St Helena: South Atlantic Fortress

St Helena is a small volcanic island with an area of 47 square miles lying 1200 miles from the nearest land

and 1500 miles [2400km] north-west of Cape Town. The island is mountainous and almost completely surrounded by precipitous cliffs with only a few practicable landing places. Behind the sheer and barren cliffs the island, although mountainous, is green and fertile. The highest point on the island is Diana's Peak, some 2600 ft [c790m] high. It was this abundance of vegetation, plentiful fresh water and a single, comparatively safe, anchorage that attracted the island to passing ships. The island was discovered in 1503 by the Portuguese navigator Joao da Nova who arrived on the island on the birthday of Saint Helena, mother of the Emperor Constantine.

Although St Helena had been known to the Portuguese since its discovery in 1503 the first English interest came in 1588 when an English sea captain, Thomas Cavendish, landed on the island. Between 1588 and 1659 English, Portuguese, Spanish and Dutch ships all visited St Helena without making any attempt formally to claim the island. However, the Anglo-Dutch wars of the mid-17th century forced the English East India Company to claim the island in order to provide the Company's ships with a re-supply base since the Dutch occupation of the Cape of Good Hope prevented English ships obtaining supplies there.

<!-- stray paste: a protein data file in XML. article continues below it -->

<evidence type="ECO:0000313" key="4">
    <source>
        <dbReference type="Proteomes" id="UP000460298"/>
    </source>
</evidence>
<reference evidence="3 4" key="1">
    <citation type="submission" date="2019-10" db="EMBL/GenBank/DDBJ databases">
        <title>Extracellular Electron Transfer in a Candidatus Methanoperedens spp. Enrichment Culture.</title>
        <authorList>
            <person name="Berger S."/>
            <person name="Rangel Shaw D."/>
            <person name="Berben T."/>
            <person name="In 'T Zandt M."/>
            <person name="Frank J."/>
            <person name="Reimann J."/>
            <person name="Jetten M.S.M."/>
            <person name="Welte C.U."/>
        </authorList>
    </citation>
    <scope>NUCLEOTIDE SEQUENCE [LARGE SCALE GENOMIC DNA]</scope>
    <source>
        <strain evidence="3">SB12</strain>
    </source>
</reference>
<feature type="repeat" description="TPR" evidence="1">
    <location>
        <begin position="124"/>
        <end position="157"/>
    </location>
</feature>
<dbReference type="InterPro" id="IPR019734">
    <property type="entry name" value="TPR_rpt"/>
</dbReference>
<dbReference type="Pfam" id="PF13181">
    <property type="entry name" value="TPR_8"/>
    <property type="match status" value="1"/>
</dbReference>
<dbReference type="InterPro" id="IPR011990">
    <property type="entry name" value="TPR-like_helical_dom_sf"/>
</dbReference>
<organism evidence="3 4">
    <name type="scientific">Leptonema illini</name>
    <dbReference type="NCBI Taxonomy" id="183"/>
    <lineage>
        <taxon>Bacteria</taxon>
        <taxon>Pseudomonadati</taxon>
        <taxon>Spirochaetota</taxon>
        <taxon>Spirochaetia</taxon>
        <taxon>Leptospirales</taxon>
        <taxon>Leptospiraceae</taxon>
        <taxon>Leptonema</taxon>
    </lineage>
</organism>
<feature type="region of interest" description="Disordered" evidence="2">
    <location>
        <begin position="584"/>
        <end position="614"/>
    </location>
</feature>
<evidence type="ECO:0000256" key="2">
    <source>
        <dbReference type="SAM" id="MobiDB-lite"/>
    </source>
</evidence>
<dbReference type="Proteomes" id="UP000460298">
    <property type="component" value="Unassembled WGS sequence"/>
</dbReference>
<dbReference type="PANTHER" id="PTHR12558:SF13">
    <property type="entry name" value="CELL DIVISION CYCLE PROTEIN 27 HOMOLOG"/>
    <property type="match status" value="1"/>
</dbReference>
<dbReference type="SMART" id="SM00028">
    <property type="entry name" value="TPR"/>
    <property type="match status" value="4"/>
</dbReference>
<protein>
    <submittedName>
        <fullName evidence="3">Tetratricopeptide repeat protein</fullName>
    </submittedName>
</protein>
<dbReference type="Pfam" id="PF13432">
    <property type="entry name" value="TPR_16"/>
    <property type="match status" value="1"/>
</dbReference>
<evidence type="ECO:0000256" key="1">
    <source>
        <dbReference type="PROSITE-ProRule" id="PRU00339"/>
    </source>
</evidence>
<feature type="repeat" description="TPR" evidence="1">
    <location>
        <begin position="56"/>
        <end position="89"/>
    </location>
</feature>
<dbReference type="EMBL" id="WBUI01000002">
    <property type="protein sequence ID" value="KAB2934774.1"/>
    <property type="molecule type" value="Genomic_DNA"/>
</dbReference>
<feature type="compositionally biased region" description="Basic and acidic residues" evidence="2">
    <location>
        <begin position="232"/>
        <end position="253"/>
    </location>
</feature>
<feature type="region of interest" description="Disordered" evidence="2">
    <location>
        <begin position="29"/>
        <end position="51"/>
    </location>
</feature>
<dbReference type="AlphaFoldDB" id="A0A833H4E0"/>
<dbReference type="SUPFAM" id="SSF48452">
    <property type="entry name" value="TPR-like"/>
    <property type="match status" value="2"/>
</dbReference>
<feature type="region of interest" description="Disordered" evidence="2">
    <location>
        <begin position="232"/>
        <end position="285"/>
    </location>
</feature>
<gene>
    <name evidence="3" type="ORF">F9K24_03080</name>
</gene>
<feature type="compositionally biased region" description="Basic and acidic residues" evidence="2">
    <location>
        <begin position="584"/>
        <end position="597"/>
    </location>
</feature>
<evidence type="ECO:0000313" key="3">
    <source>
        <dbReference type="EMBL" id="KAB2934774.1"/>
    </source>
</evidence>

The Dutch briefly occupied St Helena in 1672–3 but were ejected by an English force under the command of Sir Richard Munden. It was after this attack by the Dutch that the Court of Directors of the Honourable East India Company (HEIC) decided that the island must be fortified if it was to be retained by the Company and so, in 1673, the HEIC developed the island into a major fortress.

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Author: Bill Clements

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Keywords: Fortifications, St. Helena, British, South Atlantic, Batteries


Bill Clements

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